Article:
Tag Archives: Mourning

A “Melancholy Suicide”: The Death of Brigadier General Philip St. George Cocke

On December 26, 1861, Confederate Brigadier General Philip St. George Cocke’s wife, Sallie, reluctantly left her home that Thursday evening to attend a neighbor’s party. The general had not been well since returning home, suffering from a mental breakdown. He … Continue reading

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Christmas in the Hospitals: Bringing Cheer to a Dreary Holidays

It is never fun to spend the holidays in the hospital and it was no different during the Civil War. Soldiers in pain from battle wounds or suffering from diseases or infections, sometimes exasperated by wartime shortages, made the holiday … Continue reading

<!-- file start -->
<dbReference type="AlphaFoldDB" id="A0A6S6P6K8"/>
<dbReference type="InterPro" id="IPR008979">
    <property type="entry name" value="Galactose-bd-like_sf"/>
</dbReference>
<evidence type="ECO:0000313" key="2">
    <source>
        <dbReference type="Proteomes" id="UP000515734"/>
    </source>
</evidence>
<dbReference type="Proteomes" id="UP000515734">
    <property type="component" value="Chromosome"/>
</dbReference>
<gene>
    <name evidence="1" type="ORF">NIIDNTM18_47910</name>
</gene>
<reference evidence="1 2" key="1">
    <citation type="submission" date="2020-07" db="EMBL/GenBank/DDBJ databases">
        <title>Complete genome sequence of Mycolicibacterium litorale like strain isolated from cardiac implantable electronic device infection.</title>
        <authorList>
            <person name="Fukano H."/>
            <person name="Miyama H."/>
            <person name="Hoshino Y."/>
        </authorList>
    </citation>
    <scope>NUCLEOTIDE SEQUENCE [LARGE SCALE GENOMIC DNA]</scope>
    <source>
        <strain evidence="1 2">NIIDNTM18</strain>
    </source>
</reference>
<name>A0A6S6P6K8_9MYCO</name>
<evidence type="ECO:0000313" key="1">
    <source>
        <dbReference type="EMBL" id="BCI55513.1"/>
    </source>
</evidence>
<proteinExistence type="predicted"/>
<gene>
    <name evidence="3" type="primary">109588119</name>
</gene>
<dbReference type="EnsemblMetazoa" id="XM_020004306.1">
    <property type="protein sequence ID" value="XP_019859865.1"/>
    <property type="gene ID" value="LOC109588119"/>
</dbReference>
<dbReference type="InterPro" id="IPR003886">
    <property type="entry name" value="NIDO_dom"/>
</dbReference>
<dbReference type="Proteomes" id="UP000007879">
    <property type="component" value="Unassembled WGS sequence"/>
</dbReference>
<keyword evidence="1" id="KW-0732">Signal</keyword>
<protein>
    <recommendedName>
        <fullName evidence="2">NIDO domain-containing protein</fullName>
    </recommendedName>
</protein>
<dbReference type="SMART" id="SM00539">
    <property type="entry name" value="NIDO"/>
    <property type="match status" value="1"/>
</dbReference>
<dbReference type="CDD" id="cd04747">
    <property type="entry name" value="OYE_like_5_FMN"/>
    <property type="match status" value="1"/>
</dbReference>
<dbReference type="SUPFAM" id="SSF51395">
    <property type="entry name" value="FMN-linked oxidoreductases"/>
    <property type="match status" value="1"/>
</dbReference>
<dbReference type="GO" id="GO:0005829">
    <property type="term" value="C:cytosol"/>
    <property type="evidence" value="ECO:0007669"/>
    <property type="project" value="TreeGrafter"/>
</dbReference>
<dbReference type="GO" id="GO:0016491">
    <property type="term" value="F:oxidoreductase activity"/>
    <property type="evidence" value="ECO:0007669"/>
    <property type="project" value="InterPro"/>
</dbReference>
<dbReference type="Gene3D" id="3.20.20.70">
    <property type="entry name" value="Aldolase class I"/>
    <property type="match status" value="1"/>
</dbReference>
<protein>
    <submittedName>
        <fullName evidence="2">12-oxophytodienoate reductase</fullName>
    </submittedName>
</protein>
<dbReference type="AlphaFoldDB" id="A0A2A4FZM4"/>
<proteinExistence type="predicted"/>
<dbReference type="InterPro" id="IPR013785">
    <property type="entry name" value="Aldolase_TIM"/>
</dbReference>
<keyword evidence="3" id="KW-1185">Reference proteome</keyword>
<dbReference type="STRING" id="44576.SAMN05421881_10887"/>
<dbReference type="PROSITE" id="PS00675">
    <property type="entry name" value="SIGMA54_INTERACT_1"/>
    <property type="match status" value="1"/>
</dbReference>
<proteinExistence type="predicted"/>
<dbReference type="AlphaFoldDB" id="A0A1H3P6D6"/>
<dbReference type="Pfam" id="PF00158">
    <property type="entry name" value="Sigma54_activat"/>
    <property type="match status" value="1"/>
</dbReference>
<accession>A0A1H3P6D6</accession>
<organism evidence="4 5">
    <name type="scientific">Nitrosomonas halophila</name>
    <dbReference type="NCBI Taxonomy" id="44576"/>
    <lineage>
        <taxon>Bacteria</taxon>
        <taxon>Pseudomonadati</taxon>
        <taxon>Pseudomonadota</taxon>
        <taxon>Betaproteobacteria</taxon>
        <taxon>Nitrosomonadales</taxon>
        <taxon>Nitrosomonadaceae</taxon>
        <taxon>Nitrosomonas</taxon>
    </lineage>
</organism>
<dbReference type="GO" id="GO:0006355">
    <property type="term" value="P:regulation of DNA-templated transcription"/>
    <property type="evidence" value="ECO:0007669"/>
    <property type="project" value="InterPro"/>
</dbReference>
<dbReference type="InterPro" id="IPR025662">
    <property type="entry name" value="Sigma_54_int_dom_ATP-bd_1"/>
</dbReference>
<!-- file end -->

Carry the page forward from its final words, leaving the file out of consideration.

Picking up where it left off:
Posted in Civilian, Common Soldier, Holidays, Medical | Tagged , , , , , , , , | 4 Comments

The East Room / April 20, 1865, 3:00 AM

It was only a still night if the weather was what counted. The White House, draped inside and out with mourning, was surrounded by military guards, and citizens who ranged from morbidly curious to brokenhearted.

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O Captain! My Captain!

There are many excellent reasons why Walt Whitman is considered the poet laureate of the American Civil War. His poetic style is much closer to that of the 20th century’s free verse rather than the labored rhyme schemes so popular … Continue reading

Posted in Books & Authors, Common Soldier, Emerging Civil War, Leadership--Federal, Memory, Personalities | Tagged , , , , , , , | Leave a comment